#8. They’re selfish
When addicts lie to and steal from you, it’s hard not to take it personally. They seem so selfish in their actions because they’ll do anything for that next fix even if it’s at the expense of others. Related to this is another way addicts make people so angry in that when they end up in the hospital or dead from an overdose, we think, “how selfish!”
#9. They ask you for money and never pay you back
If they’re not stealing money from you, they’re constantly asking you to “loan” them some. And by that, I mean, they expect you to give them money; they rarely – if ever – pay it back.
#10. Their extreme denial
How infuriating is it to watch someone run around in circles in their addiction and be able to get them to see what you see?! It’s maddening and frustrating to be the only to see that someone you know and love has a real problem of which you cannot convince them.
If you or someone you love is dealing with an addict and you don’t where to turn, there is help available to you and them. Call us toll-free at 1-800-951-6135 to speak directly with an Addiction Specialist to learn about ways to cope, support groups, and how you can help the addict in your life. You are not alone and help is available. Call day or night.
You ever had that person in your life you felt was poisoning your day on a regular basis? This is someone who has a real talent for bringing you down spiritually, emotionally or socially and takes more away from your life than they ever contribute. Some people are just flat out toxic in certain stages of their own life. Not necessarily bad people, but just people who have more potential to harm you than help you. I know if you’re in recovery, it’s pretty easy to assume you know plenty of these people, or have even been that person once or twice in active addiction.
8 ways to identify toxic people (and how to set health boundaries once you do)- With the help of my favorite bad mouth robot, Bender (aka The Greatest) of Futurama!
1. They hate it when you’re happy
Jealousy is toxic, and toxic people cannot stand it when you are in a good place.
The best thing to do when facing someone who is upset just because you’re not, make sure not to let them say or do things that will diminish your smile.
2. They love it when you’re unhappy
Toxic people tend to be in a better mood when you are at your worst.
If you find yourself in a bad state, and someone is more than happy to make matters worse, then you should make sure to let them know in moments of weakness you cannot be influenced by negative energy.
3. They are openly judgmental
Some people just want others to know exactly what they think of them all the time. Toxic people usually make comments consistently about the faults in others and quite often want to influence you to do the same.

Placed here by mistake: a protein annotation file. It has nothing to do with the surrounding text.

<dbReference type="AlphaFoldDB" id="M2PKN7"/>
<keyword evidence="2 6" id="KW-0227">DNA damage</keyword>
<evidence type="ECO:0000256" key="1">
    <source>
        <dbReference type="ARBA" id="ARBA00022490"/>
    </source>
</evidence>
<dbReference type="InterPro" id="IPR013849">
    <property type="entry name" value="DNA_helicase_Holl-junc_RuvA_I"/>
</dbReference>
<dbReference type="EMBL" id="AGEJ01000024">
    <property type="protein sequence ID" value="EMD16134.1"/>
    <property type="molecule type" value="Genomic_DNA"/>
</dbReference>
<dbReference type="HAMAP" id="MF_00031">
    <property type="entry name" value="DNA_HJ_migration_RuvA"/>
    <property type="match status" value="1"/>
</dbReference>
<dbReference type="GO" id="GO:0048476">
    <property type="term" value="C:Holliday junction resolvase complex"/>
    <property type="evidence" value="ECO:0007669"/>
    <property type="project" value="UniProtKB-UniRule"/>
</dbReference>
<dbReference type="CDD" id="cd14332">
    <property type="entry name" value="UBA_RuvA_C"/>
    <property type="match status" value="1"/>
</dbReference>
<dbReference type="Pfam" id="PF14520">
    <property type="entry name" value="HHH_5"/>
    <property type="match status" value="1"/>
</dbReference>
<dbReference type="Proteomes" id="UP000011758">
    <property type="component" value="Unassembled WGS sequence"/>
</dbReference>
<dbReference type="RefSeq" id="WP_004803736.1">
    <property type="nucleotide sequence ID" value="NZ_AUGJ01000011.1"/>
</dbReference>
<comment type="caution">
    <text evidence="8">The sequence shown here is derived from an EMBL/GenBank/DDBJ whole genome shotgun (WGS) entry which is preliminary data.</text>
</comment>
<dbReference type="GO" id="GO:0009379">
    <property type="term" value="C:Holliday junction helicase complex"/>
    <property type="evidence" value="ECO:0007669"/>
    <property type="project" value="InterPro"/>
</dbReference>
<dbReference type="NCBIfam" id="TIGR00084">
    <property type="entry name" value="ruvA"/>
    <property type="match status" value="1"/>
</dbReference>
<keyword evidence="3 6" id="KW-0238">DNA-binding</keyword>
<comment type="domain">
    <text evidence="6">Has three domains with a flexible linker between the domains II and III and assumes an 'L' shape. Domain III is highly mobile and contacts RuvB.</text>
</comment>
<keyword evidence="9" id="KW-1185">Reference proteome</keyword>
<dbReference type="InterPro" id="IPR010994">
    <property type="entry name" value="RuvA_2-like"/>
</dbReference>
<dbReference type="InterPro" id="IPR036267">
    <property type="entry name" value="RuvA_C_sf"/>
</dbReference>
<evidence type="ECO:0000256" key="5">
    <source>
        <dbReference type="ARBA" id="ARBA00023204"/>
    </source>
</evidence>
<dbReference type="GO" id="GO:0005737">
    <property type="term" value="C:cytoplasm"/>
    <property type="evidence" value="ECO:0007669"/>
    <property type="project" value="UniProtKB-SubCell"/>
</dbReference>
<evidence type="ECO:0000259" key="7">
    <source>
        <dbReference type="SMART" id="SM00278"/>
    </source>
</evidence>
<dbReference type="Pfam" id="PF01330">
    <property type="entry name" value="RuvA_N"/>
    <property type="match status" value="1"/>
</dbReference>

Set your boundaries by not feeding into gossip and promoting humility.
4. They value violence or intimidation
Being a verbal or physical bully is a character trait of a toxic person. They typically try to make themselves a reputation with threats or assaults.
The best boundary you can set with this type is to speak out against their intimidation tactics, or avoid them altogether. Pick your battles.
5. They are more than a little selfish
Self-seeking and inconsiderate people often don’t see how toxic they are because they are so self-centered the effects they have on others are in their blind spot. They will ignore the needs and concerns of others, and expect more than their share of consideration.
You can set your boundaries with these people by emphasizing your self-worth and do your best not to let them rent space in your head.
6. They take emotional hostages
Misery loves company, and toxic people usually don’t know how to deal with their emotions. When they are in a fit they will abuse the emotions of others or force their own issues onto you in order to spread their grief or negative energy.
You can support others emotionally, but make sure to always keep your emotions protected from those who would use them against you.
7. They blame everything on everyone else
A toxic person will do something that hurts them or others and then give any reason to put the blame on you or anyone else to avoid responsibility.
Setting healthy boundaries with these people means doing your best to keep them accountable, and don’t let them use you as a scapegoat for their problems.
8. They have a disturbing lack of faith
Believing in themselves or others is something that a toxic person has an intensely difficult time doing. They are the ‘no you can’t’ or the ‘I give up’ types who drain all hope and optimism out of every situation.
The best way to set a boundary here is to keep your aspirations alive and express to them that the only criticism you can accept has to be constructive.
If you or someone you love is struggling with substance abuse or addiction, please call toll-free 1-800-951-6135